“I was blessed to continue talking to Bill, even in the years after his retirement as he called in regularly to contribute his weekly weather reports for Bozman, Md., and he continued to submit his “Faith of Our Farmers” column — a miniature sermon, of sorts, and obviously a labor of love — for The New Jersey Farmer, a sister publication of The Delmarva Farmer.
“I’ll miss Bill for that smile, the friendliness — just for being a good friend. I’ll miss the opportunities to hear “Hi, partner,” the stories he shared about his Golden Retriever Tye, his wildlife photography excursions and his occasional tales of his service with the U.S. Army in Vietnam. He was very nearly struck by a sniper’s bullet, which he claimed to see pass between himself and the steering wheel and the Jeep he was driving.
“I’m thankful that marksman missed those 40-some years ago and I got the opportunity to know Bill for the last 10 years or so of his life. He experienced a lot and he made us all better with his friendship. He will be missed.”
• Tiffany Polly, advertising account executive: “I met Mr. Bill 15 years ago when I first started at The Delmarva Farmer, at the time he was the circulation director. He was the first face you would see in the morning as you made your way up the stairs into the office. There was not a single day that he didn’t greet me with his familiar morning greeting, ‘Why hello there. Good morning, dear.’ Even on a bad day, his cheerful personality took lead. Some time later I began working closer with Mr. Bill when he moved into the sales department. To this day his customers still ask for him often. He made an impact on them and an even bigger one on all of us.”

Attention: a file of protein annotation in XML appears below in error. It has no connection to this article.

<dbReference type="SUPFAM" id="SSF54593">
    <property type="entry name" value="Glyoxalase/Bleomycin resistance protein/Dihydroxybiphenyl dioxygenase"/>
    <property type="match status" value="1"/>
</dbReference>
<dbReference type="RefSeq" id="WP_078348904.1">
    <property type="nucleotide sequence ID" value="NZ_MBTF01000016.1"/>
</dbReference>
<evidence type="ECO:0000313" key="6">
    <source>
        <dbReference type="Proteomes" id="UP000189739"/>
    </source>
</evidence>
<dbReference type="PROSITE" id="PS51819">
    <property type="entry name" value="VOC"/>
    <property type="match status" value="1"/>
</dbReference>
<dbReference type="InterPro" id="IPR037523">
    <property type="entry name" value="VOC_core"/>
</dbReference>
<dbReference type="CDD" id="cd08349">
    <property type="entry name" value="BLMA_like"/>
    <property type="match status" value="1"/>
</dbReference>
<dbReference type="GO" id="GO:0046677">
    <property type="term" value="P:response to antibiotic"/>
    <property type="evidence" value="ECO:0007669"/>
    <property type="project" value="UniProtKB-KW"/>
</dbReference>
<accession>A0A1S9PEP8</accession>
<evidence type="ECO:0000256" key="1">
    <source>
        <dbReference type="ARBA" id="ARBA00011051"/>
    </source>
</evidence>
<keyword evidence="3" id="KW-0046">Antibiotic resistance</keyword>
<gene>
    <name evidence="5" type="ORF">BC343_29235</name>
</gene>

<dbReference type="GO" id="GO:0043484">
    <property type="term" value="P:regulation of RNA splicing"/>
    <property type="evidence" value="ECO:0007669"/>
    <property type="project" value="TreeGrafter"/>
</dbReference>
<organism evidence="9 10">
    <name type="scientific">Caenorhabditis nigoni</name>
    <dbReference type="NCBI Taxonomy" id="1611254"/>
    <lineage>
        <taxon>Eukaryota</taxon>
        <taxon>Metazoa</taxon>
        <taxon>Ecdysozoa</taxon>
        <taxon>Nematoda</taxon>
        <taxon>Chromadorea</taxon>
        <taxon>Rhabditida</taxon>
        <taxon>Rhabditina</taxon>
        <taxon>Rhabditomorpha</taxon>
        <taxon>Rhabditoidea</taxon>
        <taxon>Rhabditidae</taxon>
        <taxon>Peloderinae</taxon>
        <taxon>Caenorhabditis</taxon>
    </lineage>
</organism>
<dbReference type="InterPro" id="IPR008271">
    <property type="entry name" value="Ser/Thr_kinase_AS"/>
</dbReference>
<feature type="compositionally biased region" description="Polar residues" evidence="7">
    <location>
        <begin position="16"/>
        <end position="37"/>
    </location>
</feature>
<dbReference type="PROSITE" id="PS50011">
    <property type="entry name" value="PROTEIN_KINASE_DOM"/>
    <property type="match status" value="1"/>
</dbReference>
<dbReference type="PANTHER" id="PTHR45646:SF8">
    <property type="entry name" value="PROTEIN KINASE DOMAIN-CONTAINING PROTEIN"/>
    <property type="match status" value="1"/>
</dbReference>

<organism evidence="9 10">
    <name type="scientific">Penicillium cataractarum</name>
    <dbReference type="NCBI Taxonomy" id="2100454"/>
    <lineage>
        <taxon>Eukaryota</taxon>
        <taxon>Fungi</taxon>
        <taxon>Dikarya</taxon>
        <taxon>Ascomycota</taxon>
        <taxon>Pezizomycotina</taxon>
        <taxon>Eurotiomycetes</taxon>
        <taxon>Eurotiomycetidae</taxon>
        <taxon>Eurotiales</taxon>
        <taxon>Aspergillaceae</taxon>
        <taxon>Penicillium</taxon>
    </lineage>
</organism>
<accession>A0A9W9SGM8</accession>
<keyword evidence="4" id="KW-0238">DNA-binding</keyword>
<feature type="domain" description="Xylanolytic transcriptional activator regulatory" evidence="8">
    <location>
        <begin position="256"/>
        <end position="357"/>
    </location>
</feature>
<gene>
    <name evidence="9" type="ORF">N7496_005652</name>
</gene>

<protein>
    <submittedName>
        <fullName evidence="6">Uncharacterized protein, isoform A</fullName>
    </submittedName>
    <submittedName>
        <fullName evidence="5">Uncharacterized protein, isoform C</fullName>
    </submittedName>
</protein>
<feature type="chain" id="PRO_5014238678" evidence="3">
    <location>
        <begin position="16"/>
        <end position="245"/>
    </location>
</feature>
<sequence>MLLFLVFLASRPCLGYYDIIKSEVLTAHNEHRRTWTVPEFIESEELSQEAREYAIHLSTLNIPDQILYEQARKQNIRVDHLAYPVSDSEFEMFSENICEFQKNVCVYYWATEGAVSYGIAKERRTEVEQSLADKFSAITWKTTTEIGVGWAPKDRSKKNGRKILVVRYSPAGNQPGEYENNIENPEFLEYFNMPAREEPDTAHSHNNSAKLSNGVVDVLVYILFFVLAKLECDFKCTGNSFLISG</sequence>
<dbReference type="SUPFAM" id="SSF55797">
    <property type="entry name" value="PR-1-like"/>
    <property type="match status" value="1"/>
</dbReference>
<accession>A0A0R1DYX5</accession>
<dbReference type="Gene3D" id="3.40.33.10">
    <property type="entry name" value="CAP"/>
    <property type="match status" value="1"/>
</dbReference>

• Chris Parker, advertising account executive: “I met Mr. Bill in 2005 when I started working at The Delmarva Farmer. I always was impressed that no matter what the day held for him he always seemed happy. He was definitely a people person. When my office was right behind his, I would hear him talk to people on the phone, he seemed to know just about every person that called in and always would have a kind word and many times I heard him give some advice from the good Lord. Mr. Bill took great pride in being the lay leader for the area and would come to work on Monday mornings pumped to tell me of his church experiences from Sunday when he would be a guest preacher or would play music for the churches. He would also share with me dog advice and even when he retired he would call the office and ask me how my ‘girls’ were doing. Even on the days he felt bad, Mr. Bill always asked me how I was and how the ‘girls’ were. I sure will miss those phone calls.
• Megan Messix, circulation marketer: “I had the opportunity to work very closely with Bill when I was fresh out of college. In 2006 while I was taking over the circulation department and he was transitioning back into sales, we worked hand-in-hand during the conversion of our circulation system. Many long days and nights learning the new computer system was daunting, however, Bill always had a positive outlook and gentle words of wisdom. He was definitely my rock during that learning curve.
We could always hear ‘Wild Bill’ (a nickname he picked up from some co-workers ) wheeling and dealing selling ads to his customers on the phone. He always got so excited every time he sold an ad. Even though he did this week after week he always found such excitement in his job. He formed very close relationships with several of his customers. He even kept in touch with many upon his retirement.
Most of what I’ll remember about Bill was his infectious laugh, you couldn’t help but notice it. He always enjoyed each and every day.
Bill had a very strong sense of faith. So I know that Bill is in Heaven. That gives me an overwhelming sense of peace because I know he is happy and enjoying the afterlife.